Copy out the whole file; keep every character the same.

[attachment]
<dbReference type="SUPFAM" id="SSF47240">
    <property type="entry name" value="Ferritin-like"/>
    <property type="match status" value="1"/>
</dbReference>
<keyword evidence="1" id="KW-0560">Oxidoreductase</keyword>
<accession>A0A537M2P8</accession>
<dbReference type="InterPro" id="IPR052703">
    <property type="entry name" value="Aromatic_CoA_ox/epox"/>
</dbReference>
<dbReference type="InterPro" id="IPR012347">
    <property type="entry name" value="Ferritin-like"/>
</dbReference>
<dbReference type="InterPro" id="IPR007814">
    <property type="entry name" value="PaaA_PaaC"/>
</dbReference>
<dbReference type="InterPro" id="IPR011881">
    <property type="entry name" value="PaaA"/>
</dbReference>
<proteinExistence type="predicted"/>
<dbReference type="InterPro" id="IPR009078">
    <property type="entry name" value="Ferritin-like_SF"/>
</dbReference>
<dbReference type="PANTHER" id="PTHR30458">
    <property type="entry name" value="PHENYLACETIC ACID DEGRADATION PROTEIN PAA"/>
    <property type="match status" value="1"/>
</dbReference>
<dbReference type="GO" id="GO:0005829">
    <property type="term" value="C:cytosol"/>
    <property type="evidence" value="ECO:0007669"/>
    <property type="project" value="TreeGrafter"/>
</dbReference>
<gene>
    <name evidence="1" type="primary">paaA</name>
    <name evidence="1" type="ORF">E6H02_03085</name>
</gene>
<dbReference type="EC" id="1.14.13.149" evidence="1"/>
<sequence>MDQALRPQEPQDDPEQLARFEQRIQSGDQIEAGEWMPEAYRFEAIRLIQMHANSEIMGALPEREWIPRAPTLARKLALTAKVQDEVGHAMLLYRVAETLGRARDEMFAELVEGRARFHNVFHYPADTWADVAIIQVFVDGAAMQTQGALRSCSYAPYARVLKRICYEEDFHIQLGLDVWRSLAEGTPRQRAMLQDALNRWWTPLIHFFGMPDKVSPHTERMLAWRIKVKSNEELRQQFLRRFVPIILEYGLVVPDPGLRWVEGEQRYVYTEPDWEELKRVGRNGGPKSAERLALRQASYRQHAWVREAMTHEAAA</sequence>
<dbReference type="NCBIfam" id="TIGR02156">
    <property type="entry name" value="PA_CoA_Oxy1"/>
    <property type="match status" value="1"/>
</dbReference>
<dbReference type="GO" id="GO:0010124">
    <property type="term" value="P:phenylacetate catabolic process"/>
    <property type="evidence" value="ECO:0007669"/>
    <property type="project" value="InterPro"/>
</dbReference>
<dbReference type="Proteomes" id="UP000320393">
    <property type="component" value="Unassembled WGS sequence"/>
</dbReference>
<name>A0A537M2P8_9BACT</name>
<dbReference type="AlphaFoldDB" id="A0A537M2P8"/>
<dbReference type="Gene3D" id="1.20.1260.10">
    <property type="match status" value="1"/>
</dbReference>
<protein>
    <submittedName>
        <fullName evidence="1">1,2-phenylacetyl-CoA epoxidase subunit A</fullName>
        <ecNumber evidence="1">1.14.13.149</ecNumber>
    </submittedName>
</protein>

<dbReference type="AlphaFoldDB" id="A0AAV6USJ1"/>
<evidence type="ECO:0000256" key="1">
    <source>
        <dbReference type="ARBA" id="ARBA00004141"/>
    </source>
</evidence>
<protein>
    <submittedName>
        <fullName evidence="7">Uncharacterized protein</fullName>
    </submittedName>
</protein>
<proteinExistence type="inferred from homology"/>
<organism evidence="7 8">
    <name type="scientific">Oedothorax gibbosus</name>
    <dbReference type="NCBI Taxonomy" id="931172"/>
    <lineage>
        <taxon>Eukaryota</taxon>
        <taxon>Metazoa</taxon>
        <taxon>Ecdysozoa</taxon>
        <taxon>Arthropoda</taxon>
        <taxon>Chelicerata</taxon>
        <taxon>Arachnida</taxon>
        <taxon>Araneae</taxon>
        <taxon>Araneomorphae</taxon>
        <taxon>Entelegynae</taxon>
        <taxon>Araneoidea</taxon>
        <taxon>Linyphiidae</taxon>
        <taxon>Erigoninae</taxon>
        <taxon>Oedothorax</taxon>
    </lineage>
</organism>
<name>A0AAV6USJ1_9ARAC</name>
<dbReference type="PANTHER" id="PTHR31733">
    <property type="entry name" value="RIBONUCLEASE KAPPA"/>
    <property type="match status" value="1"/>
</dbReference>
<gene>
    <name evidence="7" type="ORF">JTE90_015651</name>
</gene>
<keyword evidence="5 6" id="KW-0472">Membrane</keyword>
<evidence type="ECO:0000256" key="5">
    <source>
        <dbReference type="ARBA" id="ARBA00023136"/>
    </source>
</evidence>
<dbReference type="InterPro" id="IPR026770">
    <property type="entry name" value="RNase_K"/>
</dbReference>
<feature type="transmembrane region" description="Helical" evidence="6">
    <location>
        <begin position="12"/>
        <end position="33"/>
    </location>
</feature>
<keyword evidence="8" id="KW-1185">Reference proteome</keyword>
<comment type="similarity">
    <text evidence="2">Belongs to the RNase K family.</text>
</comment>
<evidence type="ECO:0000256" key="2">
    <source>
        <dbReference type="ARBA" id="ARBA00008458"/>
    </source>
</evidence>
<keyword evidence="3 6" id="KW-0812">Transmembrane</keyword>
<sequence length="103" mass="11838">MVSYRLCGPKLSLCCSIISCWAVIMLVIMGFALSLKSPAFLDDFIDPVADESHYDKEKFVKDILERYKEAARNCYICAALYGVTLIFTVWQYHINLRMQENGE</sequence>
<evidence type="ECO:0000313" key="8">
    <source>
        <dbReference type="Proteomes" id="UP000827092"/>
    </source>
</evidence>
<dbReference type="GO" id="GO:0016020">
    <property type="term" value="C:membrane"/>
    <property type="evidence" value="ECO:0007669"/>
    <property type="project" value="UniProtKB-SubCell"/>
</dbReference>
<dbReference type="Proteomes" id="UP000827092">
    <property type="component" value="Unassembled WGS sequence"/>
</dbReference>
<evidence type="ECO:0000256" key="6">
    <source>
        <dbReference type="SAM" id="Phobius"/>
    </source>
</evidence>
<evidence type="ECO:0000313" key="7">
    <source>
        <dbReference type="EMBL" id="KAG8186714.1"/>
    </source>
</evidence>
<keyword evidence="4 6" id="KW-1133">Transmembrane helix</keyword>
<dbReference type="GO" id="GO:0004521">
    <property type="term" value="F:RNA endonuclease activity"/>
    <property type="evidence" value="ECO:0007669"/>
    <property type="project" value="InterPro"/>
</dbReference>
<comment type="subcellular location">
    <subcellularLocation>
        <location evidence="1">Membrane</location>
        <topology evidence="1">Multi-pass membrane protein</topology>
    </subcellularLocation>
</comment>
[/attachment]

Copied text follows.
<dbReference type="SUPFAM" id="SSF47240">
    <property type="entry name" value="Ferritin-like"/>
    <property type="match status" value="1"/>
</dbReference>
<keyword evidence="1" id="KW-0560">Oxidoreductase</keyword>
<accession>A0A537M2P8</accession>
<dbReference type="InterPro" id="IPR052703">
    <property type="entry name" value="Aromatic_CoA_ox/epox"/>
</dbReference>
<dbReference type="InterPro" id="IPR012347">
    <property type="entry name" value="Ferritin-like"/>
</dbReference>
<dbReference type="InterPro" id="IPR007814">
    <property type="entry name" value="PaaA_PaaC"/>
</dbReference>
<dbReference type="InterPro" id="IPR011881">
    <property type="entry name" value="PaaA"/>
</dbReference>
<proteinExistence type="predicted"/>
<dbReference type="InterPro" id="IPR009078">
    <property type="entry name" value="Ferritin-like_SF"/>
</dbReference>
<dbReference type="PANTHER" id="PTHR30458">
    <property type="entry name" value="PHENYLACETIC ACID DEGRADATION PROTEIN PAA"/>
    <property type="match status" value="1"/>
</dbReference>
<dbReference type="GO" id="GO:0005829">
    <property type="term" value="C:cytosol"/>
    <property type="evidence" value="ECO:0007669"/>
    <property type="project" value="TreeGrafter"/>
</dbReference>
<gene>
    <name evidence="1" type="primary">paaA</name>
    <name evidence="1" type="ORF">E6H02_03085</name>
</gene>
<dbReference type="EC" id="1.14.13.149" evidence="1"/>
<sequence>MDQALRPQEPQDDPEQLARFEQRIQSGDQIEAGEWMPEAYRFEAIRLIQMHANSEIMGALPEREWIPRAPTLARKLALTAKVQDEVGHAMLLYRVAETLGRARDEMFAELVEGRARFHNVFHYPADTWADVAIIQVFVDGAAMQTQGALRSCSYAPYARVLKRICYEEDFHIQLGLDVWRSLAEGTPRQRAMLQDALNRWWTPLIHFFGMPDKVSPHTERMLAWRIKVKSNEELRQQFLRRFVPIILEYGLVVPDPGLRWVEGEQRYVYTEPDWEELKRVGRNGGPKSAERLALRQASYRQHAWVREAMTHEAAA</sequence>
<dbReference type="NCBIfam" id="TIGR02156">
    <property type="entry name" value="PA_CoA_Oxy1"/>
    <property type="match status" value="1"/>
</dbReference>
<dbReference type="GO" id="GO:0010124">
    <property type="term" value="P:phenylacetate catabolic process"/>
    <property type="evidence" value="ECO:0007669"/>
    <property type="project" value="InterPro"/>
</dbReference>
<dbReference type="Proteomes" id="UP000320393">
    <property type="component" value="Unassembled WGS sequence"/>
</dbReference>
<name>A0A537M2P8_9BACT</name>
<dbReference type="AlphaFoldDB" id="A0A537M2P8"/>
<dbReference type="Gene3D" id="1.20.1260.10">
    <property type="match status" value="1"/>
</dbReference>
<protein>
    <submittedName>
        <fullName evidence="1">1,2-phenylacetyl-CoA epoxidase subunit A</fullName>
        <ecNumber evidence="1">1.14.13.149</ecNumber>
    </submittedName>
</protein>

<dbReference type="AlphaFoldDB" id="A0AAV6USJ1"/>
<evidence type="ECO:0000256" key="1">
    <source>
        <dbReference type="ARBA" id="ARBA00004141"/>
    </source>
</evidence>
<protein>
    <submittedName>
        <fullName evidence="7">Uncharacterized protein</fullName>
    </submittedName>
</protein>
<proteinExistence type="inferred from homology"/>
<organism evidence="7 8">
    <name type="scientific">Oedothorax gibbosus</name>
    <dbReference type="NCBI Taxonomy" id="931172"/>
    <lineage>
        <taxon>Eukaryota</taxon>
        <taxon>Metazoa</taxon>
        <taxon>Ecdysozoa</taxon>
        <taxon>Arthropoda</taxon>
        <taxon>Chelicerata</taxon>
        <taxon>Arachnida</taxon>
        <taxon>Araneae</taxon>
        <taxon>Araneomorphae</taxon>
        <taxon>Entelegynae</taxon>
        <taxon>Araneoidea</taxon>
        <taxon>Linyphiidae</taxon>
        <taxon>Erigoninae</taxon>
        <taxon>Oedothorax</taxon>
    </lineage>
</organism>
<name>A0AAV6USJ1_9ARAC</name>
<dbReference type="PANTHER" id="PTHR31733">
    <property type="entry name" value="RIBONUCLEASE KAPPA"/>
    <property type="match status" value="1"/>
</dbReference>
<gene>
    <name evidence="7" type="ORF">JTE90_015651</name>
</gene>
<keyword evidence="5 6" id="KW-0472">Membrane</keyword>
<evidence type="ECO:0000256" key="5">
    <source>
        <dbReference type="ARBA" id="ARBA00023136"/>
    </source>
</evidence>
<dbReference type="InterPro" id="IPR026770">
    <property type="entry name" value="RNase_K"/>
</dbReference>
<feature type="transmembrane region" description="Helical" evidence="6">
    <location>
        <begin position="12"/>
        <end position="33"/>
    </location>
</feature>
<keyword evidence="8" id="KW-1185">Reference proteome</keyword>
<comment type="similarity">
    <text evidence="2">Belongs to the RNase K family.</text>
</comment>
<evidence type="ECO:0000256" key="2">
    <source>
        <dbReference type="ARBA" id="ARBA00008458"/>
    </source>
</evidence>
<keyword evidence="3 6" id="KW-0812">Transmembrane</keyword>
<sequence length="103" mass="11838">MVSYRLCGPKLSLCCSIISCWAVIMLVIMGFALSLKSPAFLDDFIDPVADESHYDKEKFVKDILERYKEAARNCYICAALYGVTLIFTVWQYHINLRMQENGE</sequence>
<evidence type="ECO:0000313" key="8">
    <source>
        <dbReference type="Proteomes" id="UP000827092"/>
    </source>
</evidence>
<dbReference type="GO" id="GO:0016020">
    <property type="term" value="C:membrane"/>
    <property type="evidence" value="ECO:0007669"/>
    <property type="project" value="UniProtKB-SubCell"/>
</dbReference>
<dbReference type="Proteomes" id="UP000827092">
    <property type="component" value="Unassembled WGS sequence"/>
</dbReference>
<evidence type="ECO:0000256" key="6">
    <source>
        <dbReference type="SAM" id="Phobius"/>
    </source>
</evidence>
<evidence type="ECO:0000313" key="7">
    <source>
        <dbReference type="EMBL" id="KAG8186714.1"/>
    </source>
</evidence>
<keyword evidence="4 6" id="KW-1133">Transmembrane helix</keyword>
<dbReference type="GO" id="GO:0004521">
    <property type="term" value="F:RNA endonuclease activity"/>
    <property type="evidence" value="ECO:0007669"/>
    <property type="project" value="InterPro"/>
</dbReference>
<comment type="subcellular location">
    <subcellularLocation>
        <location evidence="1">Membrane</location>
        <topology evidence="1">Multi-pass membrane protein</topology>
    </subcellularLocation>
</comment>